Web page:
The Eastern Zhou was characterized by an accelerating collapse of royal authority, although the king's ritual importance allowed over five more cent
8th century BC
The 8th century BC started the first day of 800 BC and ended the last day of 701 BC. The 8th century BC is a period of great change for several significant civilizations. In Egypt, the 23rd and 24th dynasties lead to rule from Nubia in the 25th Dynasty; the Neo-Assyrian Empire reaches the peak of its power, conquering the Kingdom of Israel as well as nearby countries. Greece colonizes other regions of the Mediterranean Black Sea. Rome is founded in 753 BC, the Etruscan civilization expands in Italy; the 8th century BC is conventionally taken as the beginning of Classical Antiquity, with the first Olympiad set at 776 BC, the epics of Homer dated to between 750 and 650 BC. Iron Age India enters the Vedic period. Vedic ritual is annotated in many priestly schools in Brahmana commentaries, the earliest Upanishads mark the beginning of Vedanta philosophy. Late 8th century BC: Earrings and rosettes, from the tomb of Queen Yabay in Kalhu are made, they are now at Baghdad. Discovered in 1988. Second half of the 8th century BC: In the Kingdom of Judah, Jerusalem begins an expansion in population and size, going from a small town into a major city.
797 BC: Thespieus, King of Athens, dies after a reign of 27 years and is succeeded by his son Agamestor. 783 BC: Shalmaneser IV succeeds his father Adad-nirari III as king of Assyria. 782 BC: Founding of Erebuni by the orders of King Argishtis I at the site of current-day Yerevan. 782 BC: Death of King Xuan of Zhou, King of the Zhou Dynasty of China. 781 BC: King You of Zhou becomes King of the Zhou Dynasty of China. 780 BC: The first historic solar eclipse is recorded in China. 778 BC: Agamestor, King of Athens, dies after a reign of 17 years and is succeeded by his son Aeschylus. 776 BC: retrospectively set as the first Olympiad. The history of the Olympic Games is believed to reach as far back as the 13th century BC. 774 BC: End of the reign of king Pygmalion of Tyre. 773 BC: Death of Shoshenq III, king of Egypt. 773 BC: Ashur-Dan III succeeds his brother Shalmaneser IV as king of Assyria. 771 BC: End of the Western Zhou Dynasty in China as "western" barbarian tribes sack the capital Hao. King You of Zhou is killed.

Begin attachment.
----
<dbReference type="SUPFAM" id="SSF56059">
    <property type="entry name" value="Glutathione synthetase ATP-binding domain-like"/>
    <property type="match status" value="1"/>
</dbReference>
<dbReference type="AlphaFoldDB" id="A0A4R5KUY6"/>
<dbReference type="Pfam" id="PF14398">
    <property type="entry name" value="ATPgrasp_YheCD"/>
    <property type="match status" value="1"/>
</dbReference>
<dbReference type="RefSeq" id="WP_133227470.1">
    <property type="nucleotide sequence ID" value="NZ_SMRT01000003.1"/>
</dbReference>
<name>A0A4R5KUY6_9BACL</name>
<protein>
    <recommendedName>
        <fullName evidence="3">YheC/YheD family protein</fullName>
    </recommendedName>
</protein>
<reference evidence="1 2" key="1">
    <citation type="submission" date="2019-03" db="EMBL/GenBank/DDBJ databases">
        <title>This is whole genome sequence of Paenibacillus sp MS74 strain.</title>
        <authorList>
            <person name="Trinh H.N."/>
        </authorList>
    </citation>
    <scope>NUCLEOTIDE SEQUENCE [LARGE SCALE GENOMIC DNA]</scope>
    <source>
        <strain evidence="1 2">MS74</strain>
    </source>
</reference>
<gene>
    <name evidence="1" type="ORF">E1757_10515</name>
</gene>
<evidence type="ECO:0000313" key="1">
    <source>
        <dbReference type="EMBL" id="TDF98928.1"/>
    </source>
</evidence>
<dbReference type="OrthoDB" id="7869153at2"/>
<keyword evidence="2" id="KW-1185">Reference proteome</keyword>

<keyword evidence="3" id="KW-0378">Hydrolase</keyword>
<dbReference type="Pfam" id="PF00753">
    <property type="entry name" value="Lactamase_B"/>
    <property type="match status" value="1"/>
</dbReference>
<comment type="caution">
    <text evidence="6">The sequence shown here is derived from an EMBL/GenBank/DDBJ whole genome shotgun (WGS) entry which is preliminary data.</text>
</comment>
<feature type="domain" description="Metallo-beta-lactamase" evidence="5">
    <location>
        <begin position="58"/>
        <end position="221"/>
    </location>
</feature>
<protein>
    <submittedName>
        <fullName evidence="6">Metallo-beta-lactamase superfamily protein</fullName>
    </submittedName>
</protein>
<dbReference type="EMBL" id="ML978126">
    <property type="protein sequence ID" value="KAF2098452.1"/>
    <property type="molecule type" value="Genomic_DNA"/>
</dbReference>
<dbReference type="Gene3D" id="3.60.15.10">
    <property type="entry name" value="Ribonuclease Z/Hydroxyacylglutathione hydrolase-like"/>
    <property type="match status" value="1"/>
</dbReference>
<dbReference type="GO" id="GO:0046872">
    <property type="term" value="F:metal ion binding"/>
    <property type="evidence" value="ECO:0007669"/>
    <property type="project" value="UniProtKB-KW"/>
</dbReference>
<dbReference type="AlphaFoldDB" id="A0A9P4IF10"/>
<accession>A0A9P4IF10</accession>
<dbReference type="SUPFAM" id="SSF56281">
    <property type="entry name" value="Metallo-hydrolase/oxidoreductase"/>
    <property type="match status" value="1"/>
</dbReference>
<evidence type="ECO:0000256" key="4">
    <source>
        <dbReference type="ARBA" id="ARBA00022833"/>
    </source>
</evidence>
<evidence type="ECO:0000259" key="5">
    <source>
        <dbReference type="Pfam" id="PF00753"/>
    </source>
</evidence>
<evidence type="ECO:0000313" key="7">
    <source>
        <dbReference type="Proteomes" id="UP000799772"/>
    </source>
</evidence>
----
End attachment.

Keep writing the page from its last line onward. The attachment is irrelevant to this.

Crown Prince Ji Yijiu will reign as King Ping of Zhou. 770 BC: Beginning of the Eastern Zhou Dynasty in China as King Ping of Zhou becomes the first King of the Zhou to rule from the new capital of Chengzhou. June 15, 763 BC: A solar eclipse at this date is used to fix the chronology of the Ancient Near East. Mid-8th century BC: Model of temple, found in the Sanctuary of Hera, Argos, is made, it is now at Athens. 756 BC: Founding of Cyzicus. 755 BC: Ashur-nirari V succeeds Ashur-Dan III as king of Assyria. 755 BC: Aeschylus, King of Athens, dies after a reign of 23 years and is succeeded by Alcmaeon. 753 BC: Alcmaeon, King of Athens, dies after a reign of 2 years. He is replaced by Harops, elected Archon for a ten-year term. April 21, 753 BC: Rome founded by Romulus. Beginning of the Roman'Ab urbe condita' calendar. February 26, 747 BC: Nabonassar becomes king of Babylon. 747 BC: Meles becomes king of Lydia. 747 BC: The Lusatian culture city at Biskupin is founded. 745 BC: The Crown of Assyria is seized by Pul, who takes the name Tiglath-Pileser III.